As always, in the years after an election there will be unforeseen events. In the 2015 election no one could foresee the pandemic, rising inflation, forthcoming higher interest rates, and increasing geopolitical stresses from Russia and China. Who do we want as the elected monarch heading the PMO to deal with the unforeseeable in the years ahead? Your choice will be limited by who is on the ballot in your riding when you vote. But that is still an important choice, to be made carefully.
This brings us to the concluding question: how should you choose who to vote for?
How Should You Chose Who to Vote for?
There are four generic ways to decide who to vote for. It is not for me to tell you how to vote, any more than which candidate to vote for. But it may be useful to you to review the different ways of making your voting decision.
- You could be a loyal party voter who usually votes for the same political party in most elections. If you feel loyal to that party in most or all elections, your choice is easy, if not already made.
- This time you could be a switch voter who, when you are dissatisfied with the party for which you previously voted will switch your vote to another party. If so, your voting decision will not depend upon party loyalty but whether you think it is time for a change.
- You could be a personality voter who will vote for the local candidate you like best, or vote for the candidate of the party whose leader you would like to be the Prime Minister (monarch) for the next four years or so.
- You could be a policy voter, who will vote for particular policies, perhaps even if the party promising to implement those policies is unlikely to become the government (e.g. the NDP or the Green Party). If so, your voting decision will consider both your policy preference and the likelihood that the party will be able to do something significant to advance that policy. However, in many elections each party will propose a mix of policies, some of which you may like or dislike. Then you may have to vote on more general policy principles such as whether a party is too far to the left or the right for your policy comfort.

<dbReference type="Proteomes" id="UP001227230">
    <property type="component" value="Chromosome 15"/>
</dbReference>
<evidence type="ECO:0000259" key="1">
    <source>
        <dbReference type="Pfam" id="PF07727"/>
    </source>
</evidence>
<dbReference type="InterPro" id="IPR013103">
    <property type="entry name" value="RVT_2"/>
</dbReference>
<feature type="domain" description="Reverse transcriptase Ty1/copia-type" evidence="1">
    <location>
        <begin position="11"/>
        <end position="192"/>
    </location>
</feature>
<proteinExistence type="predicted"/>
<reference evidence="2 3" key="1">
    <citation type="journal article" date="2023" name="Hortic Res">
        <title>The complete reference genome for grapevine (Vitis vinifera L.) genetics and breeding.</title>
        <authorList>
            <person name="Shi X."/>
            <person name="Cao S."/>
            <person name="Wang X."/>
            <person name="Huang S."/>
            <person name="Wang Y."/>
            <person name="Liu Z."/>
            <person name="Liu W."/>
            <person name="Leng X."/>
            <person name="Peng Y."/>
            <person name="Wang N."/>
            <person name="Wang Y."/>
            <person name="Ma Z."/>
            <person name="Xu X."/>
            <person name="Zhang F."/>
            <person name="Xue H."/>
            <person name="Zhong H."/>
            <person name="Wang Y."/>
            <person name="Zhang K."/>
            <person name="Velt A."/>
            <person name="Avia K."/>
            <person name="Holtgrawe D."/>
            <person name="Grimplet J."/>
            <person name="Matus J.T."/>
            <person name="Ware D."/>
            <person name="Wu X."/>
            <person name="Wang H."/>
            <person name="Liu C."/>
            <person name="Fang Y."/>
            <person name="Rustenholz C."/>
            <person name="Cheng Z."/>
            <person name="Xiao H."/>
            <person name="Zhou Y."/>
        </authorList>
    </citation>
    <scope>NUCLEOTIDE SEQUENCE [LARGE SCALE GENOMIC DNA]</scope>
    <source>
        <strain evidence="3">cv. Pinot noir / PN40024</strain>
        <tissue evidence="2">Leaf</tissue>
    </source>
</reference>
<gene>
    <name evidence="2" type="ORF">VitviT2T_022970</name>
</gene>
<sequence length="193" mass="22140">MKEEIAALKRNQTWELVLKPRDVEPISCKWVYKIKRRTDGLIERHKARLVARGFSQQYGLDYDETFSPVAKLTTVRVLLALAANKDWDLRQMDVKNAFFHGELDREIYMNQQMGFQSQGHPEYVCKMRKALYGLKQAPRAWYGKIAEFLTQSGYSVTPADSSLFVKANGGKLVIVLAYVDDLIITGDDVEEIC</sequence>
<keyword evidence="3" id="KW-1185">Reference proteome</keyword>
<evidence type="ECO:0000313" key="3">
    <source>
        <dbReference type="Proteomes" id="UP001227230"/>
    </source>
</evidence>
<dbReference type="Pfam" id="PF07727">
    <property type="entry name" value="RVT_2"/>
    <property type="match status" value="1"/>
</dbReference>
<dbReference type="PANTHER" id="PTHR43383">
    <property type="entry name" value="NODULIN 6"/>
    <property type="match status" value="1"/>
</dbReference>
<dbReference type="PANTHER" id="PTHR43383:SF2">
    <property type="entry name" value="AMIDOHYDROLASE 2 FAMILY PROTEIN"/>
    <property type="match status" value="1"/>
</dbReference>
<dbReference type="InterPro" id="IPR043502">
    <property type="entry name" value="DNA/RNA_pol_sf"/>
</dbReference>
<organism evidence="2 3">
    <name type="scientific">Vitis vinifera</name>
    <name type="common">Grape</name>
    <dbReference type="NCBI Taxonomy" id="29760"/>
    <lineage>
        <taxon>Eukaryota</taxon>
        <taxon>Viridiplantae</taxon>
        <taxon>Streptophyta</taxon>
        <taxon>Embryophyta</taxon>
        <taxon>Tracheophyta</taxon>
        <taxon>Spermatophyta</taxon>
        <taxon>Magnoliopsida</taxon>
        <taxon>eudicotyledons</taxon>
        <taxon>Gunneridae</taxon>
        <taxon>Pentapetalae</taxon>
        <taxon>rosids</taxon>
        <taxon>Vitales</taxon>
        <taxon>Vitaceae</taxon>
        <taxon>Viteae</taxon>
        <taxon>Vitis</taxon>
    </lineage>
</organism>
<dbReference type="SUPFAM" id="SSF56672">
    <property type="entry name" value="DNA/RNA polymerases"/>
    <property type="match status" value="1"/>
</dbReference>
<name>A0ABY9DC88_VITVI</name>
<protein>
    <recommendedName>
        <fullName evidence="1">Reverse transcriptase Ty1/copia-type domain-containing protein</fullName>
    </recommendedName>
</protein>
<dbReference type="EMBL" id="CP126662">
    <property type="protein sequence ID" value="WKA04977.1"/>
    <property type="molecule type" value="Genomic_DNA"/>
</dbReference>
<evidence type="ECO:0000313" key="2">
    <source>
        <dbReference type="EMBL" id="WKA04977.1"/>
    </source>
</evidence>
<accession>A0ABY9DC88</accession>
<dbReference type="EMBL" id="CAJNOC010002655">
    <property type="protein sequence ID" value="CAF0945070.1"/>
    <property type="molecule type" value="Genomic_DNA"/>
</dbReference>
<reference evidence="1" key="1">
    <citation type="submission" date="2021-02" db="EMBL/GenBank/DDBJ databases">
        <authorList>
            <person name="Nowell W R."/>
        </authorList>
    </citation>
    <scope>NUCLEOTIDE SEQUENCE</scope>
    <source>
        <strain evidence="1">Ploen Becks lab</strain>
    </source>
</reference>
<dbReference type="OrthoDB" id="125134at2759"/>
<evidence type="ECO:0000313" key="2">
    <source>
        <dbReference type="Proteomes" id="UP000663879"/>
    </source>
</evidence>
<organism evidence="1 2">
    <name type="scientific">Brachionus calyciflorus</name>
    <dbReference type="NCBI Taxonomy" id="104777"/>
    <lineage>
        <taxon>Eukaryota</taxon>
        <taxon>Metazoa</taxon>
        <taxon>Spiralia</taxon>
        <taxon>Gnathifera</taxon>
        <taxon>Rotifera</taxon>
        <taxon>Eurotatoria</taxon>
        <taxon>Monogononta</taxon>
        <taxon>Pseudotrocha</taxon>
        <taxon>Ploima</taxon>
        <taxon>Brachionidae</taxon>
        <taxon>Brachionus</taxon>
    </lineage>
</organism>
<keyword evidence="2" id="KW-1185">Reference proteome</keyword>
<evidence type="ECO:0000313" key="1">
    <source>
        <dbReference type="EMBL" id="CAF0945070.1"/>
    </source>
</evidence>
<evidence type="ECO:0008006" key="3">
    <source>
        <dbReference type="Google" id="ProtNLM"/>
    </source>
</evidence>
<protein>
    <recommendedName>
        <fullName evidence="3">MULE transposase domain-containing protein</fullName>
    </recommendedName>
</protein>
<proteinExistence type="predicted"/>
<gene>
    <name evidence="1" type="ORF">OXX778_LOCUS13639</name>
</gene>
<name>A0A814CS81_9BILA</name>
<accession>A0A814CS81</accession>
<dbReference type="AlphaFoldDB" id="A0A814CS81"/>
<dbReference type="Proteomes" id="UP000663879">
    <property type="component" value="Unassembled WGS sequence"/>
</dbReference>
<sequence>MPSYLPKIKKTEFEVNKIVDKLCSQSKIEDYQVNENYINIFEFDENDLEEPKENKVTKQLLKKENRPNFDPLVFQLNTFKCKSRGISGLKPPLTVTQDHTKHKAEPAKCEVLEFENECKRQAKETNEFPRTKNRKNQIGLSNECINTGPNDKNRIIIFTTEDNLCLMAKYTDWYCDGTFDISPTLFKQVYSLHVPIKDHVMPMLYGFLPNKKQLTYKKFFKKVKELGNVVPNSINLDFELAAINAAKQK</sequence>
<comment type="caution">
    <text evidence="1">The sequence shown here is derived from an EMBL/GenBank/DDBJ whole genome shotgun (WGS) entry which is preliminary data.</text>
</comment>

If one or another of the above is too simplified, your choice may involve a mix of these considerations. If so, you will have to think more about what your decision should be in the next election.
The right to vote is very important in any democracy, if democracy is to be sustained. Winston Churchill famously said:
… it has been said that democracy is the worst form of Government except for all those other forms that have been tried from time to time…
Churchill was right that democracy is imperfect and messy, but if we don’t keep it alive by voting, the alternative is worse. A monarch who we can depose at election time is preferable to one we can’t depose without a violent revolution. And if the monarch is doing a good job, or at least a less bad job than would the competing alternatives, re-election is still in our collective interest.
However, if you don’t like the party leader but if that party’s candidate in your riding is a real rising star, you can still reasonably vote for the local candidate as someone who may become a minister with considerable personal influence or even eventually help to replace the leader.